Tender VLE | ITT Basics


Hi everyone, it’s Dan here from Tender VLE and in this video we are talking about the basics of an ITT. Now let’s
start with what an ITT actually is. An ITT is an Invitation To Tender
which is a pivotal step in the process of winning new work. It has many
abbreviations which you can see in our terminology video in the link below.
Issuing an ITT document typically begins the tender process by which your
business or the buyer selects qualified and interested parties, the suppliers,
based on such things as their price, availability and proposed delivery terms.
Now you are usually invited to tender once you’ve passed a pre-qualification
questionnaire or PQQ for short and the buyer has deemed you suitable to be
shortlisted and provided you with an invitation to submit a more detailed
response regarding their requirements. This is called a closed tender as the
buyer has chosen its shortlisted applicants in order to evaluate their
responses. You can find out more information on the basics of PQQs
also in the link below. It doesn’t always happen this way however as an ITT is not
always the second stage in a tendering process. Buyers may jump straight in with
releasing an ITT and await detailed responses from suppliers all across the
country. This is called an open tender and happens quite regularly and that
there is no separate PQQ and shortlist staged and the buyer has opened up
competition publicly and will evaluate every response that comes in. Now we have
provided you with a typical structure of an ITT which could be found attached to
this video on our Tender VLE website this is a brief version that we use
internally to support buyers with their procurement processes.
Now remember it is down to the buyers requirements which determines the size
and scope of what is contained within a tender document. The typical tender is
based primarily from public procurement regulations and European best practice.
This is used heavily across the public sector and has been increasingly adopted
within the private sector also. Some of the key traits that you’ll find included
in an ITT is featured in the following seven instances. Now number one is a
cover letter now. Now as per the tender process
this is provided to all relevant suppliers when they have been invited to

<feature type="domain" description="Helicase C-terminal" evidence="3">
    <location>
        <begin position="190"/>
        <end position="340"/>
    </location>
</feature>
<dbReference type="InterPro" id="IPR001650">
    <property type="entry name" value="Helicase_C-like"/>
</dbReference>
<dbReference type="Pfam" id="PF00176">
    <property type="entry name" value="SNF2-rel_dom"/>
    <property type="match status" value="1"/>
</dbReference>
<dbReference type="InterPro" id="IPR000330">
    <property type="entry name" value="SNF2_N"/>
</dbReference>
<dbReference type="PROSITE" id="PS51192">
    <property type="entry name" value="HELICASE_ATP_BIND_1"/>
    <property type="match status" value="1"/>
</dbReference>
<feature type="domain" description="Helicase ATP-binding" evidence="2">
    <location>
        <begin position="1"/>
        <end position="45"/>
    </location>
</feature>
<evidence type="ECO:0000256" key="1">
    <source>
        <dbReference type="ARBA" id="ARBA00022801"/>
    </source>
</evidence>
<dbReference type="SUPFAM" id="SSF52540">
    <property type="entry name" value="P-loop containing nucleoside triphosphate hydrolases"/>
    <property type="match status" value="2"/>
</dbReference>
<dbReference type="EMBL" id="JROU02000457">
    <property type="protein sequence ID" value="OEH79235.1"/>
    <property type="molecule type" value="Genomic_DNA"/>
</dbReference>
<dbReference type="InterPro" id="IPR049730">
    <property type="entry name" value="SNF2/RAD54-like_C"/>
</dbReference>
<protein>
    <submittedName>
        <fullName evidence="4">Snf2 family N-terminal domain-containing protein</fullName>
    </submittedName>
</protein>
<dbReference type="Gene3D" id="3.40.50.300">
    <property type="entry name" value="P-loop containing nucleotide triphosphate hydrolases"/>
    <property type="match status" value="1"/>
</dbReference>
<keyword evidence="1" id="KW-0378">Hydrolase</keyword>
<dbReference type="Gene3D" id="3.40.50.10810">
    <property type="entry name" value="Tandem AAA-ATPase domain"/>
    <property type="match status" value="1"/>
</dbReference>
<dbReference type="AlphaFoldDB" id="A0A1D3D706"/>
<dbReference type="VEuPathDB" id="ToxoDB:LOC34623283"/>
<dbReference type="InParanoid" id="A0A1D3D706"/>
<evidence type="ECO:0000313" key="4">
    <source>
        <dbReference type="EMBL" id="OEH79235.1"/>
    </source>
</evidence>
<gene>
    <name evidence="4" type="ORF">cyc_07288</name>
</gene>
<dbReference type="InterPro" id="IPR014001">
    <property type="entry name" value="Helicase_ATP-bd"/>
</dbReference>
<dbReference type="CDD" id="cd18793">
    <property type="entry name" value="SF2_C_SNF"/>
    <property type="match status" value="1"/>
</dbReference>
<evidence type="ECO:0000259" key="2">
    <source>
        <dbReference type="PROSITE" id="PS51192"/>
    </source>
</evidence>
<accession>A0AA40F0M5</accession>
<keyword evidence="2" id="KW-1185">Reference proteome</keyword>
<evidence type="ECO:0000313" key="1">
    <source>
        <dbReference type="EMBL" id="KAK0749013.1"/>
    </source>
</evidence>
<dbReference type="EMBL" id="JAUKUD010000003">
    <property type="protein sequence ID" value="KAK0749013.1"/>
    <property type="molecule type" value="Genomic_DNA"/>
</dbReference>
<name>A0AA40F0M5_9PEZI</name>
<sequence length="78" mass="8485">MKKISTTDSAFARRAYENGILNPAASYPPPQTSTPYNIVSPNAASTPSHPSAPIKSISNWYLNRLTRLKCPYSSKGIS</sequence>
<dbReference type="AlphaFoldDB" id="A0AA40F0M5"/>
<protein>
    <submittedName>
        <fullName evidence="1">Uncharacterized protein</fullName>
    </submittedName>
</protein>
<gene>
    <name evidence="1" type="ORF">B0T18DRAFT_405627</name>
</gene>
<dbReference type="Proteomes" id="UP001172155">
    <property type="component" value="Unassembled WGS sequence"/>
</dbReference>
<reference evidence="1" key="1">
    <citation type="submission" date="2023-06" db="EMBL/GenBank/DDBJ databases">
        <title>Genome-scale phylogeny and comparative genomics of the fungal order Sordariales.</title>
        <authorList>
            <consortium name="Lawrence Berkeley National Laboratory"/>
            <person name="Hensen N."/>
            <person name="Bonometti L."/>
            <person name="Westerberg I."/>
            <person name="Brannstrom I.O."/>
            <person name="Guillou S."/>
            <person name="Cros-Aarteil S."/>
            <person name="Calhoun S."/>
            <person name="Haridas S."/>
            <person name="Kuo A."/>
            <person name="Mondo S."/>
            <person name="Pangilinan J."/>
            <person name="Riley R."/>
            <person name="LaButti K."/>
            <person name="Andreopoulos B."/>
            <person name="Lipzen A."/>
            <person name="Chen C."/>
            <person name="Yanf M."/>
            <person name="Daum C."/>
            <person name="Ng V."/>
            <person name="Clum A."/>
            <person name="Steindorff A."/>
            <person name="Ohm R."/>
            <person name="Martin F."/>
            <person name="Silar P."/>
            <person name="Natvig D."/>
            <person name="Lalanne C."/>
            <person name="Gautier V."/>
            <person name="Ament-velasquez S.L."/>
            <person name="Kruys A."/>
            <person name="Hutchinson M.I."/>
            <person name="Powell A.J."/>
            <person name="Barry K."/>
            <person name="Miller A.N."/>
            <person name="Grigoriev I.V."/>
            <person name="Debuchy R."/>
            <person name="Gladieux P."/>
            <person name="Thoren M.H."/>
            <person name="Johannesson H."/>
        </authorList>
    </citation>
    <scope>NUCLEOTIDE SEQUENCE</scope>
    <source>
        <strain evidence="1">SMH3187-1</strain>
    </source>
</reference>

tender from the initial shortlisting stage which is more commonly known as
the PQQ stage. Now if the buyer releases an open tender then this is
usually a generic looking letter open to all suppliers and sets the introduction
for the remainder of the ITT. Number two is the scope of procurement. This
provides a supplier with the information – what exactly is being procured and when.
It will advise how the buyer is planning to source the Most Economically
Advantageous Tender or MEAT for short where technical capability and price is
majorly assessed. For further support we’ve provided a link below which
directs you to another one of our videos that focuses on the tender journey and
sourcing the MEAT. Number three is the submission terms, this explains how you
submit the tender and when it should be submitted by. A timeline is usually
provided here which details every time bound step of the tender procedure. We
advise you to work against a self-developed time management plan and
you’ll find more information about managing your time with tendering in the
link below. Number four is the buyer profile, now this is quite simply
information about the buyer and will outline their overall missions and
objectives as well as the company background and some context to why they
are procuring such services. Number five is the award criteria, this is where the
buyer will detail how the tender is assessed and evaluated. This should
provide you with how the MEAT is assessed through quality and cost ratios
so for example quality may be marked at 60% and cost being evaluated at 40% of
the overall mark. Now number six is specification and this is one of the
most important aspects of the tender and we’ll be discussing this in a lot of
other videos, especially in our develop and excel packages. Now sometimes this can
be one page long and other times 100 pages long and it’s all depending on the
services and goods being procured. Now make sure you read this and highlight the
areas in which you can excel your response. So for example if you use a
specific tool make sure this is noted and you’re not writing about a totally
different tool that you use currently. Your response and overall delivery
approach has to replicate what is written here.
Number seven is separate appendices, this can range widely depending on
the tender has been put together. Now this could include pricing schedules,
quality response templates, terms and conditions of the contract, key
performance indicators and many other supplementary attachments which are
crucial and a feature to enable transparency in the evaluation process.
This list only features a handful of data that encapsulates ITT, this will be
less or more at times. Now we’ve provided a link for you to receive a free trial of
our opportunity tracking platforms which provide you daily updates with ITT’s
that remain specific to your service. You can see this below and don’t forget to
also join the discussion on our LinkedIn forum and if you require any additional
support whatsoever our tender consultants have seen it all,
get in touch now via the links in our website. Now thank you very much for
watching and we’ll see you in the next video

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